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Toce v. Northwestern Mutual Life Insurance Co.

United States District Court, W.D. Louisiana, Lafayette Division

December 15, 2014



REBECCA F. DOHERTY, District Judge.

Currently pending before the Court is a motion for summary judgment [Doc. 19] filed by plaintiff, Paul Toce, M.D. ("Dr. Toce"). By this motion, plaintiff seeks a judgment in his favor, finding plaintiff "is entitled to benefits under several Northwestern Mutual Insurance Company Disability Income policies, " and that plaintiff "satisfies the definition of Total Disability." [Id.] Defendant, Northwestern Mutual Life Insurance Company ("Northwestern"), opposes the motion. For the following reasons, the motion is DENIED.

This action was filed by Dr. Toce to recover disability income insurance benefits from Northwestern. Prior to filing for disability benefits, Dr. Toce was a solo practitioner in the field of internal medicine in Lafayette, Louisiana. At all material times, Dr. Toce maintained various insurance policies with Northwestern, including disability income policies and disability overhead expense policies.

In August of 2010, the Louisiana State Board of Medical Examiners ("the Board") sent correspondence to Dr. Toce, advising him an investigation had been initiated due to information indicating he may have engaged in professional sexual misconduct with patients, and because he had regularly prescribed narcotic and other controlled medications to himself and his family without appropriate documentation in the medical record. [Doc. 25-2, p.1] The Board requested Dr. Toce discontinue practicing medicine while the matter was under investigation. [Id.] Dr. Toce complied with the Board's request.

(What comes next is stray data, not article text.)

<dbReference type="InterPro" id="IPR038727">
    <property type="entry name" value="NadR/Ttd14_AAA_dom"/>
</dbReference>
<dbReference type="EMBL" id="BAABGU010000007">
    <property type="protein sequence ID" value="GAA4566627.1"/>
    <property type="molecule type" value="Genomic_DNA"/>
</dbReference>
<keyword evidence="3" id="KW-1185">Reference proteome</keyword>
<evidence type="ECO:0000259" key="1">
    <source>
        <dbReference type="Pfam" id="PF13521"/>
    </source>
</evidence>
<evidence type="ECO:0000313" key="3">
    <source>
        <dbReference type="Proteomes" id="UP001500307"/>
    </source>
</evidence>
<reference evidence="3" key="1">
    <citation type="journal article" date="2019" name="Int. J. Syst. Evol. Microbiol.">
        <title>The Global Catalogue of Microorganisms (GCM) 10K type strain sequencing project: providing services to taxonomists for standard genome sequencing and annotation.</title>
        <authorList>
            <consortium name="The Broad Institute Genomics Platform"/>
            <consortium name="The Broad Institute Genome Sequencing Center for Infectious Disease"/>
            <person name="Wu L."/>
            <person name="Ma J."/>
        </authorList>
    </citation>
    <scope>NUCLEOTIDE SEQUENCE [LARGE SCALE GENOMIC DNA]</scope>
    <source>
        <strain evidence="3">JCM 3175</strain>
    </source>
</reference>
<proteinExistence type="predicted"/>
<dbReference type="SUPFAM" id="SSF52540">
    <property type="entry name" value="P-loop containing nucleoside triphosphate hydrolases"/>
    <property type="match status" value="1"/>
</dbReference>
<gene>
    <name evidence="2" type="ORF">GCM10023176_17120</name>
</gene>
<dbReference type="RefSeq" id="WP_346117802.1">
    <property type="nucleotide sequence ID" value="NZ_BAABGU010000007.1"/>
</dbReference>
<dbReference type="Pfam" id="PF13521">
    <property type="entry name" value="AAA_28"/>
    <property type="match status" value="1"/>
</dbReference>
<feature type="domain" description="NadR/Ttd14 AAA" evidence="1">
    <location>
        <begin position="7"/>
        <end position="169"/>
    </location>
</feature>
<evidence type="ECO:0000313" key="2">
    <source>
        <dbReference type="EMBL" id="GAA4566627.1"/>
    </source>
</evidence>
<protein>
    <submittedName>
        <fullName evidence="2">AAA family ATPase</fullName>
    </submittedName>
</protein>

At the end of August 2010, Dr. Toce met with the Director of Investigations for the Board. [Doc. 25-3, p.14; Doc. 25-5, p.2] The Director recommended Dr. Toce shut down his practice and enter into a treatment facility. [Doc. 25-3, p. 14] According to Dr. Toce, he and the Director came to an informal agreement that if he did everything the Board recommended, his medical license would remain intact. [Id.] On August 29, 2010, Dr. Toce began in-patient treatment at a medical facility approved by the Board. After approximately seven weeks of treatment, Dr. Toce entered inpatient treatment with the Professional Enhancement Program ("PEP"). [Id. at 15-16; Doc. 19-4, p.1; Doc. 25-7, p. 2] Dr. Toce remained in in-patient treatment until January 4, 2011. [Doc. 25-3, p. 16; Doc. 25-7, p.2] During treatment, Dr. Toce was diagnosed with several psychological conditions, including Sexual Disorder, Depressive Disorder, ADHD, and Borderline Personality Disorder. [Doc. 19-1, p.1]

In order to maintain his medical license, the Board required Dr. Toce to follow all recommendations and practice restrictions imposed by PEP. [Doc. 25-3, p. 8; Doc. 19-4, pp. 3-4] Upon Dr. Toce's discharge from PEP, PEP prohibited Dr. Toce from direct clinical care with patients for six months, along with other restrictions. [Doc. 25-6, p. 17] In November or December of 2011, with PEP's approval, Dr. Toce began working as a staff physician at the Louisiana State Penitentiary at Angola, where he remains employed to this date. However, at the commencement of his employment with the penitentiary, Dr. Toce was only allowed to treat male patients and was required to have a chaperone present during all direct patient care, among other restrictions. [Doc. 25-3, p. 4; Doc. 25-6, p. 17] In June of 2013, Dr. Toce was reassessed by PEP, and his restrictions were modified to allow him to treat female patients over the age of sixty-five with a chaperone present. [Doc. 25-6, p. 18] Additionally, Dr. Toce was prohibited from engaging in a solo practice, the practice of addiction medicine, chronic pain or psychiatric medicine, and he was required to have at least one other physician present during regular work hours. [Doc. 25-6, p. 18]